In April, Netflix attributed the loss of more than 200,000 subscribers in the previous quarter to users who shared their credentials with friends and relatives. The network currently has more than 100 million users that do not have a Netflix membership, according to the business.
In a memo to staff, Netflix stated that company intended to crack down on password sharing; at least in a few regions, this is already a reality. Netflix is currently experimenting with charging for password sharing in five different Latin American nations: Argentina, El Salvador, Guatemala, Honduras, and the Dominican Republic, as Bloomberg reported on Monday.
Customers in these nations must now pay an additional cost if they use an account for more than two weeks away from their permanent location. Netflix says users won’t have to pay an additional cost to watch Netflix on cellphones, tablets, or computers, so for the time being, the system uses TVs to identify multiple logins in different locations.
Password sharing for Netflix accounts now carries a $2.99 fine (depending on local currency). The extensive account sharing amongst households, according to one of the company’s directors, “undermines our long-term ability to invest in and improve our service.”
Netflix decided to launch the new “feature” in Latin America first since password sharing has been “especially rampant” in that region.
Netflix has already been trying a similar technique to stop password sharing in Chile, Costa Rica, and Peru, but this method costs consumers extra money to add a new member to a Netflix account using individual credentials connected to the parent account.
Netflix appears to assume that password sharing is the primary cause of their declining subscriber and revenue numbers, but there are actually a lot of other factors at play. The cost is unquestionably one of them.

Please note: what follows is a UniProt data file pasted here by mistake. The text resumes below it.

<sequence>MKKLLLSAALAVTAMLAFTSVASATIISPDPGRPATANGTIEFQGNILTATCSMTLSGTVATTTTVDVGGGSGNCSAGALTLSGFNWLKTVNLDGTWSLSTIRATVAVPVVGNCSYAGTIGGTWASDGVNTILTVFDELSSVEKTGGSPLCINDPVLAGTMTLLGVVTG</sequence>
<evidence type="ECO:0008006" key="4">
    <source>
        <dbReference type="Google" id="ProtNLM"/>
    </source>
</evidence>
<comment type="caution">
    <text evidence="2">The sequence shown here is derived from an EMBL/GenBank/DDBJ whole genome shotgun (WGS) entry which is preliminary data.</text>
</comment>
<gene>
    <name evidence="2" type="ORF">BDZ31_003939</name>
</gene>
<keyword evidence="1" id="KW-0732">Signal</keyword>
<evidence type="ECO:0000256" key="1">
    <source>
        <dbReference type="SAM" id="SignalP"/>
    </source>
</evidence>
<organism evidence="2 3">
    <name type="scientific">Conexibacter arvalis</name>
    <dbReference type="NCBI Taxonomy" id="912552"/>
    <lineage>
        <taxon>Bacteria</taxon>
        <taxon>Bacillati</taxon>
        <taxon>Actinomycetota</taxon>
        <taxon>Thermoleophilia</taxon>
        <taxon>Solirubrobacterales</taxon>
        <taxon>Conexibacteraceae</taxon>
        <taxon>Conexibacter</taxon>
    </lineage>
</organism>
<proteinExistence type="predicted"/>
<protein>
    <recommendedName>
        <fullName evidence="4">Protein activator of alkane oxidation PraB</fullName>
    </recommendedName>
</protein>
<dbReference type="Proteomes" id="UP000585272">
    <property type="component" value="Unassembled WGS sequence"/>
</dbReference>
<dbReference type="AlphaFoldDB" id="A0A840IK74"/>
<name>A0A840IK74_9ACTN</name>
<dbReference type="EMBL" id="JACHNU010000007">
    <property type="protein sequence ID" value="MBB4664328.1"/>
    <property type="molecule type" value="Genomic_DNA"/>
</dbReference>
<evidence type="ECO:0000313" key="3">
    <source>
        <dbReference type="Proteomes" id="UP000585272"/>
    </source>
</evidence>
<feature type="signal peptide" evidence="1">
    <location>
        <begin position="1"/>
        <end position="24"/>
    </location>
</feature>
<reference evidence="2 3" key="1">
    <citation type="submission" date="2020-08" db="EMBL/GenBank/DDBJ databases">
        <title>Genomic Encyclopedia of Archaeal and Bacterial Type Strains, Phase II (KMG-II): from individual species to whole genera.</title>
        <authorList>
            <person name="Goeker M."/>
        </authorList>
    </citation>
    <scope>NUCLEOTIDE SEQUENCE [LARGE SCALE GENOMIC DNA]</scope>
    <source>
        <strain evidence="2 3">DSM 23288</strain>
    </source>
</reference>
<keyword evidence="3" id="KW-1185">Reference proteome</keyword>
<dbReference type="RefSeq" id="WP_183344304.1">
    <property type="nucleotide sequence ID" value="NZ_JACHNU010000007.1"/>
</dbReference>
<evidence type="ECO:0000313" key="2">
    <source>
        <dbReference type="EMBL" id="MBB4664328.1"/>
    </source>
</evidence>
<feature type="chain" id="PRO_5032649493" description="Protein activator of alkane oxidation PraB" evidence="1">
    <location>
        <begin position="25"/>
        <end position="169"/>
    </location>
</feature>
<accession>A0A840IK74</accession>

In the US, Netflix’s entry-level package is $9.99 per month and only supports 480p streaming to a single device. Currently, the 4K subscription with support for up to four devices running at once costs $19.99 per month, while the HD plan is $15.49.
However, because to their lower prices, Netflix rivals including Amazon Prime Video, Apple TV+, HBO Max, and Disney+ have been expanding recently. With 4K content and compatibility for up to five additional users on the same account, Apple TV+ costs $4.99 per month in the United States. With compatibility for multiple devices and 4K video, Disney+ is only $7.99 per month.
When the password-sharing fee will be extended to additional locations is unknown. In the interim, Netflix has also been developing a less expensive, ad-supported package. The only thing we can be certain of is that Netflix is concerned because its share price fell by 65% this year as a result of the disappointing results.